Another complication when looking at exposure to possible EDC’s, is the fact that some chemicals are used in a wide variety of products. An example is UV-filters where some have shown to be ED. UV-filters are used in sunscreen to protect the skin against sun damage. But they are also used in a range of other products such as washing powder, plastic, clothes, in printing, paint etc. where they protect against e.g. bleaching of color. This is an extremely important piece of information since we often see that cosmetic products – both sunscreen, but also other cosmetic categories, are given much attention as the bad guys when it comes to chemicals in our daily lives. In a resent published PhD thesis by Marianna Krause from Department of Growth and Reproduction, Rigshospitalet, a study on urine samples from kindergarten children during both summer, where sunscreen application was expected, and winter showed a presence of UV-filters – also during winter where Danish children are not expected to be applied with sunscreen. Furthermore, the measured UV-filters was among those shown to be allergenic and/or to have endocrine disrupting properties. The conclusion was that an unintended exposure exist which can be potentially harmful. This shows that when thinking of harmful chemicals there are other routes of exposure than the obvious one. For example, it is likely that Danish children get exposed to UV-filters from their toys, play dough, finger paints or clothes – all these products can contain UV filters because the producers want to see the products last as long as possible without bleaching or getting fragile from sun exposure. This calls for great attention on EDC’s to avoid exposure causing health risks, from all possible sources.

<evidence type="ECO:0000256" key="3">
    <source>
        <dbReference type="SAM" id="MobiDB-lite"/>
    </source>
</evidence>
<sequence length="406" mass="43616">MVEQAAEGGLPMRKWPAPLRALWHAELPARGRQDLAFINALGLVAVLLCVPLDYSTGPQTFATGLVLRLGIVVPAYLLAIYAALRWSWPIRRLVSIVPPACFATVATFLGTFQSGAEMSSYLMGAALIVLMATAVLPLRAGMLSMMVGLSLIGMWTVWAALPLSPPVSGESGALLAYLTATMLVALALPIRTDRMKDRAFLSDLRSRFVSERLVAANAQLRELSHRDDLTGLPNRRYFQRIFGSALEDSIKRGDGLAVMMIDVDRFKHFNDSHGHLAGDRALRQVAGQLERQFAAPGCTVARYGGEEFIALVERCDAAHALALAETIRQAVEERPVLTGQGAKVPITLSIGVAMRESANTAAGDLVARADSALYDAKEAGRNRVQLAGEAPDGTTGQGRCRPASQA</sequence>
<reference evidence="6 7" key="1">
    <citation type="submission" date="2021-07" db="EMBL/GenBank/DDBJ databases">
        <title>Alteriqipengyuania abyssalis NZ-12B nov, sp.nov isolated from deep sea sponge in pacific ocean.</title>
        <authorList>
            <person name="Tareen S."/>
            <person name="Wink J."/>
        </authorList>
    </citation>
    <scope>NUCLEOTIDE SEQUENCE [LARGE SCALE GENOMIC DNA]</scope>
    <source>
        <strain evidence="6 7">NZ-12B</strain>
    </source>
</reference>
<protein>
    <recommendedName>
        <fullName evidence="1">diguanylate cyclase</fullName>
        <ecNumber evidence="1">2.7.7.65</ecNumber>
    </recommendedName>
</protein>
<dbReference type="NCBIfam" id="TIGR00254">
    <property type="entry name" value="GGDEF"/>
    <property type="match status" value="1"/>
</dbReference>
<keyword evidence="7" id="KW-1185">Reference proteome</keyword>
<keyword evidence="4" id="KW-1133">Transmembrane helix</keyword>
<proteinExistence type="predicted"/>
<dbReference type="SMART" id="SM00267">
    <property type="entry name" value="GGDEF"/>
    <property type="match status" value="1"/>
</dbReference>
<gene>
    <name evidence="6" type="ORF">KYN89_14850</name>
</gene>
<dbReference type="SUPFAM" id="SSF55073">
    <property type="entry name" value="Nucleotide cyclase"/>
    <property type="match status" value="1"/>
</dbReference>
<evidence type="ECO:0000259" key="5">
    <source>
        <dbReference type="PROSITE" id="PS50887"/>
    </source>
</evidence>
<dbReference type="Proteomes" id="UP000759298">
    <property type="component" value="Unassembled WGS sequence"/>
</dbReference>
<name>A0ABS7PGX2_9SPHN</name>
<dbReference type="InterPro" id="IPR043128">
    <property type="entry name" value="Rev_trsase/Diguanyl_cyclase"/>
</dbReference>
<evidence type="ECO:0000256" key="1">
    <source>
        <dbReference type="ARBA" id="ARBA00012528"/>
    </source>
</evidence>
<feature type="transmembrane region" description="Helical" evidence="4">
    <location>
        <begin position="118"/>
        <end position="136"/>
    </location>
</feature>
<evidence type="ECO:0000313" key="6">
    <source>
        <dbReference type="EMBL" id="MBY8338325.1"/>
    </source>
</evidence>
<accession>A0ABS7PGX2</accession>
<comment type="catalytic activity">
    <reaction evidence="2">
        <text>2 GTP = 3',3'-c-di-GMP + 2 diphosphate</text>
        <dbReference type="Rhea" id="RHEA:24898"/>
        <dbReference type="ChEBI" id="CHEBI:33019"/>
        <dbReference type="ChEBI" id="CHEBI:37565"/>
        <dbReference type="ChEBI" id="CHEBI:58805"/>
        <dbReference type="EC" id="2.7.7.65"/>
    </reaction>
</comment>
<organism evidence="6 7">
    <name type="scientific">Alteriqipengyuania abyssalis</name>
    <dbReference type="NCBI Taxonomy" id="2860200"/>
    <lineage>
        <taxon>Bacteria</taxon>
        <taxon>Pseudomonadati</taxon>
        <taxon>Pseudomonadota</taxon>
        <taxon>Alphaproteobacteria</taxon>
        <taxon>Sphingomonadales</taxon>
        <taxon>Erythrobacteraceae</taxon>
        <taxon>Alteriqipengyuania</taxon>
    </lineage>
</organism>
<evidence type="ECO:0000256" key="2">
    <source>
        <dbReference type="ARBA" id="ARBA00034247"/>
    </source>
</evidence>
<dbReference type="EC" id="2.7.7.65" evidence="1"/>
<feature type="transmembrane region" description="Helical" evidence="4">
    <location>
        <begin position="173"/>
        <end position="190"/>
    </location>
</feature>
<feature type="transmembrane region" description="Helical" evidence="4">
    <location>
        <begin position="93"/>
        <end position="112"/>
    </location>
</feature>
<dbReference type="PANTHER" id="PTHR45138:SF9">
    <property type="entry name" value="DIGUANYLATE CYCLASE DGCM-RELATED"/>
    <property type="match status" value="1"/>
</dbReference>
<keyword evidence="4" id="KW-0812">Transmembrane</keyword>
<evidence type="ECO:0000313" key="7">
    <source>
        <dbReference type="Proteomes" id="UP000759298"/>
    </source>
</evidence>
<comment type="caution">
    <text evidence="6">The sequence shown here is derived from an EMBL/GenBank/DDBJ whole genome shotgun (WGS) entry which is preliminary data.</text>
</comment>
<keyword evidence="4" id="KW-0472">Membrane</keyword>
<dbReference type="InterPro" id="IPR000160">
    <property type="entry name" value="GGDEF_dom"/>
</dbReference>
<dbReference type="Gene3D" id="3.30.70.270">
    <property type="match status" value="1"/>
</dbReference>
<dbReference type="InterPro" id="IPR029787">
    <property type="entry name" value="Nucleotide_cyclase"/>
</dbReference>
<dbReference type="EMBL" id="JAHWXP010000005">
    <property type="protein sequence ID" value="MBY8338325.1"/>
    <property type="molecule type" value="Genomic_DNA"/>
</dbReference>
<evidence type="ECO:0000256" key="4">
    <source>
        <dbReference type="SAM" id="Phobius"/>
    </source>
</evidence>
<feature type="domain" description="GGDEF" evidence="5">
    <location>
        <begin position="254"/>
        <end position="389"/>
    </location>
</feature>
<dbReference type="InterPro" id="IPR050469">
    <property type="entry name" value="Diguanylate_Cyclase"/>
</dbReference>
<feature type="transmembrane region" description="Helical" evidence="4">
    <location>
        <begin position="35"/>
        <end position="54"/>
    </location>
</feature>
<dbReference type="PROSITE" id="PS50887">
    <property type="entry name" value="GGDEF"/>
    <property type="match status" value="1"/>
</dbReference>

Even though we are an allergy certification, we also investigate whether the ingredients used have endocrine disrupting properties. In products with the AllergyCertified logo we do not allow substances which have been shown to be endocrine disrupting.
Åke Bergman, Jerrold J. Heindel, Susan Jobling, Karen a.Kidd, R. Thomas Zoeller. 2012. State of the Science of Endocrine Disrupting Chemicals-2012.: World Health Organisation (WHO); United Nations Environment Program (UNEP)
Philip Landrigan, Anjali Garg, and Daniel B.J. Droller. 2003. Assessing the Effects of Endocrine Disruptors in the National Children’s Study.: Center for Children’s Health and the Environment, Department of Community and Preventive Medicine, Mount Sinai School of Medicine, New York, New York, USA
Marianna Krause. 2018. PhD Thesis, Exposures and possible endocrine disrupting effects of UV filters on human health.: Department of Growth and Reproduction and Department of Plastic Surgery, Breast Surgery and Burns Treatment Rigshospitalet
Ministry of Environment and Food of Denmark, Environmental Protection Agency, Endocrine disruptors Danish Ministry of the Environment, Environmental Protection Agency. 2011. Establishment of Criteria for Endocrine Disruptors and Options for Regulation.